What Stands in a Storm: Three Days in the Worst Superstorm to Hit the South's Tornado AlleyWhat Stands in a Storm: Three Days in the Worst Superstorm to Hit the South’s Tornado Alley by Kim Cross
My rating: 4/5 cats
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Raindrops turned to leaves. Leaves gave way to objects.

“Mom! There’s debris falling!” said a teenaged boy.

“Stop playing!” said his mother.

The boy pointed at a tree branch drifting down from the sky, featherlike. What looked like a twig grew into a limb. In a blink, it became a full-sized tree hurtling directly toward them. As it hit the ground nearby, green lightning spidered out of the clouds and seized it like a hand.

even without sharks in them, tornadoes are terrifying

this book covers the superstorm event of 2011 in which 358 tornadoes occurred over a three-day period.

the storms spread out over twenty-one states, but this book’s focus is on alabama (where 252 people died) and parts of mississippi, using interviews, facebook posts, emails, and news reports to reconstruct the devastating event. the story contains accounts from survivors, the families of the deceased, meteorologists, emt workers and doctors, storm chasers, and the heartbreaking internet posts of the dead which remain online, outlasting their authors. it is both comprehensive and immediate – a genuine nail-biter – as the tornadoes approach, destroy, pause, and resume – sometimes five at a time.

i am terrified of tornadoes. which is why i read this book. i am also terrified of volcanoes and earthquakes. i am grateful to live in a region where these giant natural forces are uncommon, and it is mind-boggling to read the nearly blasé reactions expressed at the beginning of this book by individuals so accustomed to tornadoes and so used to experiencing false alarms that they barely even react to the warnings:

Smithville’s tornado siren, an ear-splitting 50 feet from Patti’s house, had been screaming so often this spring that she found herself sleeping through the warnings.


When the sirens screamed she sighed and joined her colleagues in the stairwell, stopping by the coffee pot on the way to pour another cup.

now, i completely understand that repetition dulls alarm, and that after several false warnings, a person can overcome their natural instincts of terrified awe, but not me. first hint of an alarm, and i am in my custom-made bomb shelter with my hands over my ears. true story: when i was 6 or so, there was a hurricane warning, and i overreacted because – 6 – and i spent HOURS toting all my beloved stuffed animals and toys down to the basement. that i was able to do this for hours points to how very unmonitored i was as a child, but i was very cross indeed when i was finally discovered and made to bring everything back up. “but mommy, my yooooonicorns!!” i am pretty much still like this when i think about tornadoes and such. false alarms or no, if i lived in tornado country (and i would NOT), i would be in the basement with my yoonicorns at the first peal of a car alarm. and a mobile home?? that’s just hubris, man.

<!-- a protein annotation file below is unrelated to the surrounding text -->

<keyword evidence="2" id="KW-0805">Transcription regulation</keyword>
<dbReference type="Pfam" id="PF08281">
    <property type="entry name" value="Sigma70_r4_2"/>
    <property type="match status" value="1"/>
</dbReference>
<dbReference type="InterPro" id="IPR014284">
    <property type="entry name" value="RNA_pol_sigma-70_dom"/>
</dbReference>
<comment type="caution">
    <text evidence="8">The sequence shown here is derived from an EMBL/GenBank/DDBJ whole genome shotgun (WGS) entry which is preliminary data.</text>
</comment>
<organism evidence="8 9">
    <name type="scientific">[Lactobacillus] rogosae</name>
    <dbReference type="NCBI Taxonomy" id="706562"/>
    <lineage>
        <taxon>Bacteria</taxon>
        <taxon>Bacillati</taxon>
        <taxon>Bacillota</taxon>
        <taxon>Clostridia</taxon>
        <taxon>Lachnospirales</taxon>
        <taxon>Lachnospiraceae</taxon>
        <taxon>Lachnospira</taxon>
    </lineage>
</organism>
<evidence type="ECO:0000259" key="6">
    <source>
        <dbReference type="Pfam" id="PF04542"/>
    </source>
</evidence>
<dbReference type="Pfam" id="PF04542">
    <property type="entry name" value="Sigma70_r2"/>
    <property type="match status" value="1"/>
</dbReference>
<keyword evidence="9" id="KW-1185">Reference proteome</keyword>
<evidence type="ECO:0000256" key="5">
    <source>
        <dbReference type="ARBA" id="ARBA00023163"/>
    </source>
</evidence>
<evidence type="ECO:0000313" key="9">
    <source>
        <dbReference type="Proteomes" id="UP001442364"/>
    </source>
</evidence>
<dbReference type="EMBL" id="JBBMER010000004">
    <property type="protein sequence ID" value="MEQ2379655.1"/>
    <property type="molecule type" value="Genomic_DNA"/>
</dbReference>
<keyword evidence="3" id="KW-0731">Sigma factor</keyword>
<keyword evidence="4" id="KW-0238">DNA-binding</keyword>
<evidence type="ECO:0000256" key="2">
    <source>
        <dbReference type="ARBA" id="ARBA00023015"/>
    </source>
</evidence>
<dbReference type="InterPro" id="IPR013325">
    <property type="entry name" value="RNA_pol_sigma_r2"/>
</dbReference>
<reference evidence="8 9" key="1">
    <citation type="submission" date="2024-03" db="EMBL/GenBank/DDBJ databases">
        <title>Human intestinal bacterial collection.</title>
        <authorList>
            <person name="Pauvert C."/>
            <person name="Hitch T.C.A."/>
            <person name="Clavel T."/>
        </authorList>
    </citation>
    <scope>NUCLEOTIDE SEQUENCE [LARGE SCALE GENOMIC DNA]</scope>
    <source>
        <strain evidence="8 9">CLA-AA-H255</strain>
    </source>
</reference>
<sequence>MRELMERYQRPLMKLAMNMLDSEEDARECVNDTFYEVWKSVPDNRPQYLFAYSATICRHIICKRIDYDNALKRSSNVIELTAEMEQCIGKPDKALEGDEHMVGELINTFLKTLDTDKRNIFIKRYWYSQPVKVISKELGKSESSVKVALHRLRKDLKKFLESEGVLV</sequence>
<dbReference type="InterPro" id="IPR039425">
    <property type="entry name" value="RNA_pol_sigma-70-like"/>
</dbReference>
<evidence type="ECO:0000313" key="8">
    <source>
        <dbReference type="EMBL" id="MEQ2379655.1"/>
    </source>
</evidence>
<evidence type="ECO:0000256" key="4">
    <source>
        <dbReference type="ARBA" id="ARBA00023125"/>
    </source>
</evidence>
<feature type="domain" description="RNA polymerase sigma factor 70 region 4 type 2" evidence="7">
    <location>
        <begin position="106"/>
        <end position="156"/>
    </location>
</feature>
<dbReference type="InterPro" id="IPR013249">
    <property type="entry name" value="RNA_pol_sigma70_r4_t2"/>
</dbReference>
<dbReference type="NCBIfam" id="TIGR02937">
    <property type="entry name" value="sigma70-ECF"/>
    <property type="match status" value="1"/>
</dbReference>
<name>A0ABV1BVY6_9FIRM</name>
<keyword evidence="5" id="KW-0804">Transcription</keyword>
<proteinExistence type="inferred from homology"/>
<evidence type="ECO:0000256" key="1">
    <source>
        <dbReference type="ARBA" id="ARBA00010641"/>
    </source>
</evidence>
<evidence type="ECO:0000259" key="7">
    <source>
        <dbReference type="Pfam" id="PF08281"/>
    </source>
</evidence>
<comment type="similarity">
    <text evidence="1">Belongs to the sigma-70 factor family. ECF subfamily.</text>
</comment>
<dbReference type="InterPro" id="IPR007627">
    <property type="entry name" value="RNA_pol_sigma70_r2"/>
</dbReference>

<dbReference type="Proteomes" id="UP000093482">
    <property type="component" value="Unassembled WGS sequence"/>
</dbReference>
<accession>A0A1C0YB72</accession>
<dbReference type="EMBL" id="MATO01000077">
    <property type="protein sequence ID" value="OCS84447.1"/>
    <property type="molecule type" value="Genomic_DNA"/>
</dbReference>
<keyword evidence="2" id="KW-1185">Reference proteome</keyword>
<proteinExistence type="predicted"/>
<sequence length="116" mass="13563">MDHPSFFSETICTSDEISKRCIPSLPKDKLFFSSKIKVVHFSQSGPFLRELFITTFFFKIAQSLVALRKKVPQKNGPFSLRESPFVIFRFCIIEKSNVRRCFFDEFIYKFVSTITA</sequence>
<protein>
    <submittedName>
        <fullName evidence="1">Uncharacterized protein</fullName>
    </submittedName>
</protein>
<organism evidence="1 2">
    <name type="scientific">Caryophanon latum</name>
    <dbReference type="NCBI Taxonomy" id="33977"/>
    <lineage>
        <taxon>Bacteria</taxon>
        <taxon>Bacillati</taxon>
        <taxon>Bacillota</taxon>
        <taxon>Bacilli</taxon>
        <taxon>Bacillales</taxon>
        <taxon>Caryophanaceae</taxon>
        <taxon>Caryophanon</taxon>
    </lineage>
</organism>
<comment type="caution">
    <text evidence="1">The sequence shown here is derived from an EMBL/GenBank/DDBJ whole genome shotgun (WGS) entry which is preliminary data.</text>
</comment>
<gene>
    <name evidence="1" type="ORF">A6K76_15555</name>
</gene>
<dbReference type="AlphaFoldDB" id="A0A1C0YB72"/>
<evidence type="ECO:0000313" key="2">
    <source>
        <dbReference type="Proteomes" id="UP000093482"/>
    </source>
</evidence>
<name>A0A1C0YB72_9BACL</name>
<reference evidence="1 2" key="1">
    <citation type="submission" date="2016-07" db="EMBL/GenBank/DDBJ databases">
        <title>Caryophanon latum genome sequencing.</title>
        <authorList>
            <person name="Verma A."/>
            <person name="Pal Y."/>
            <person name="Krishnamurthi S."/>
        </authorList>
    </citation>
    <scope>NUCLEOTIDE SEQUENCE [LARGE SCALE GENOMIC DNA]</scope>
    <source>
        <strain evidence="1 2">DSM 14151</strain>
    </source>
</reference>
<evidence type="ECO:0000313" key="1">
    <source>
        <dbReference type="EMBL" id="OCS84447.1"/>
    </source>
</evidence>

but the book discusses the danger of false warnings in the way they decrease that respectful fear, and explains why false alarms are so common:

In an age when we can map the human genome, gather dust from a comet hurtling through space, and engineer synthetic DNA, science cannot predict exactly when and where a tornado will form. A radar cannot “see” tornadoes. It can only detect conditions known to be present when they form, such as signs of strong rotation. And the presence of those radar features does not prove a tornado exists. The only way to confirm a tornado is for a human to lay eyes on it.

good thing THAT’S not terrifying. but it’s why there are so many warnings that come to nothing. and why there is only an average 13-minute warning time.

this is a terrific book, and it’s very intense. it’s extensively researched, she’s a very clear and vivid writer, and even her organization is excellent; a great balance of heart-pounding action and factual material. and it was smart of her to choose to relay the information about “how does a tornado form?” by structuring it around an assembly where a beloved local meteorologist addresses a group of fifth-graders, which makes the science both comprehensible and also very lively.

this is the perfect book for fans of The Perfect Storm: A True Story of Men Against the Sea, Into Thin Air: A Personal Account of the Mt. Everest Disaster, Isaac’s Storm: A Man, a Time, and the Deadliest Hurricane in History, The Children’s Blizzard – any of those narrative nonfiction books about natural disasters or other survival stories featuring people much tougher than i am:

The tornado had ripped off his jeans and his shirt, had stolen his watch and his glasses. A 3-inch shard of wood pierced the tender arch of one foot, and blood was pooling beneath it. A Bic pen was impaled in the flesh of his side. He wrapped his fingers around the pen and winced as he yanked it out.


and like all these stories about communities destroyed, in the aftermath of the storms come the accounts of altruism. of the healing and hope and the endurance of the human spirit and the way in which survivors and strangers both step up to help a community in need. and it manages to not be treacly about it. much.

at any rate, it is a gripping account of an unprecedented event, and it only reinforced my fear of tornadoes. i will be in my bunker if anyone needs me.

read my reviews on goodreads

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